SQL Server 2012 : Measuring SQL Server Performance (part 3) - Dynamic Management Objects, Data Collector

2/20/2014 8:53:46 PM

3. Dynamic Management Objects

Introduced in SQL Server 2005, dynamic management objects (DMOs) are mechanisms for looking into the underlying structures and processes of the SQL Server 2012 system and, to a lesser degree, into the operating system. Of particular interest for looking at performance counters is the dynamic management view (DMV) sys.dm_os_performance_counters. This shows a list of SQL Server performance counters within the results of a query. It does not show the operating system performance counters. The performance counters for the operating system are not as easily queried as are those for SQL Server. Querying sys.dm_os_performance_counters is as simple as querying a table:

FROM    sys.dm_os_performance_counters ;

This query will return all the performance counters at this instance in time. To see a specific counter or instance of a counter, you just need to add a WHERE clause to the query so that you return only the counter you’re interested in, like this:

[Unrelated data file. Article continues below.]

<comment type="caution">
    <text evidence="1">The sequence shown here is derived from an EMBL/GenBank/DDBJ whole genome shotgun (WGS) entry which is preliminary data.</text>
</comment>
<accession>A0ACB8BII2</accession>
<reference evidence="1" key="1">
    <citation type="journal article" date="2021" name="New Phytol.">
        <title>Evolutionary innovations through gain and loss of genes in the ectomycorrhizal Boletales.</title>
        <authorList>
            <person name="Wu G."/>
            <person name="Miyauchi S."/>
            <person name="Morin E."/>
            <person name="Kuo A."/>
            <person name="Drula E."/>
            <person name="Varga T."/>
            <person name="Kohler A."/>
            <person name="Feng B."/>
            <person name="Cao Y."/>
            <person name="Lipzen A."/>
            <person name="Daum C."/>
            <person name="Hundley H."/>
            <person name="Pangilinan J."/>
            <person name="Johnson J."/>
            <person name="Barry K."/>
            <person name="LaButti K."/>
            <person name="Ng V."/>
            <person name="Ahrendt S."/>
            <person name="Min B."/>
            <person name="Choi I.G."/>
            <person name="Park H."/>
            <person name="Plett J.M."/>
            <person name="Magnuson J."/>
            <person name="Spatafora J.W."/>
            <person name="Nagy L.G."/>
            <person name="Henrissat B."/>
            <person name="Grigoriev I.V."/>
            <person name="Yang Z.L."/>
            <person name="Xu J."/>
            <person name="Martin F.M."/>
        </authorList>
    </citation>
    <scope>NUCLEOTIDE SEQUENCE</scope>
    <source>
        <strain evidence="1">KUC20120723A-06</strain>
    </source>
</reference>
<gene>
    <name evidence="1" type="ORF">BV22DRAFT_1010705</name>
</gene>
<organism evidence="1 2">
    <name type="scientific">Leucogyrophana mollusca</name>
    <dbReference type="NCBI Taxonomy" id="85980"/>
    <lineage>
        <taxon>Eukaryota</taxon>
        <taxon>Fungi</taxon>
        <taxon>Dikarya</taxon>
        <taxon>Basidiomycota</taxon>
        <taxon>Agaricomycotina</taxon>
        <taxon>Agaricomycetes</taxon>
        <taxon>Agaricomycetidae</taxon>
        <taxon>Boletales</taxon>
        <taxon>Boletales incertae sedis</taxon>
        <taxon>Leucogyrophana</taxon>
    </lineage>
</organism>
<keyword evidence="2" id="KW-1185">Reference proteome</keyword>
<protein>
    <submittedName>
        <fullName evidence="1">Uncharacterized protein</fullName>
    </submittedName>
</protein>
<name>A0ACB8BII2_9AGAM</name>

FROM    sys.dm_os_performance_counters AS dopc
WHERE   dopc.counter_name = 'Batch Requests/sec' ;

This will return a data set similar to that shown in Figure 5.


Figure 5. Results from query against sys.dm_os_performance_counters

The column, cntr_value, shows the value for the counter being selected. If there were no other operations on the server and you were to run the query again, in this instance the counter would go up by 1 to become 44974 because even the query against the DMV counts as a batch request. Other values for other counters may go up or down or even remain the same, depending on what each of the counters and instances is recording. You can use this data in any way you like, just like a regular T-SQL query, including storing it into a table for later access. The main strength of the sys.dm_os_performance_counters DMV is that you can access the data in T-SQL and use the data it displays with the T-SQL tools that you’re used to using.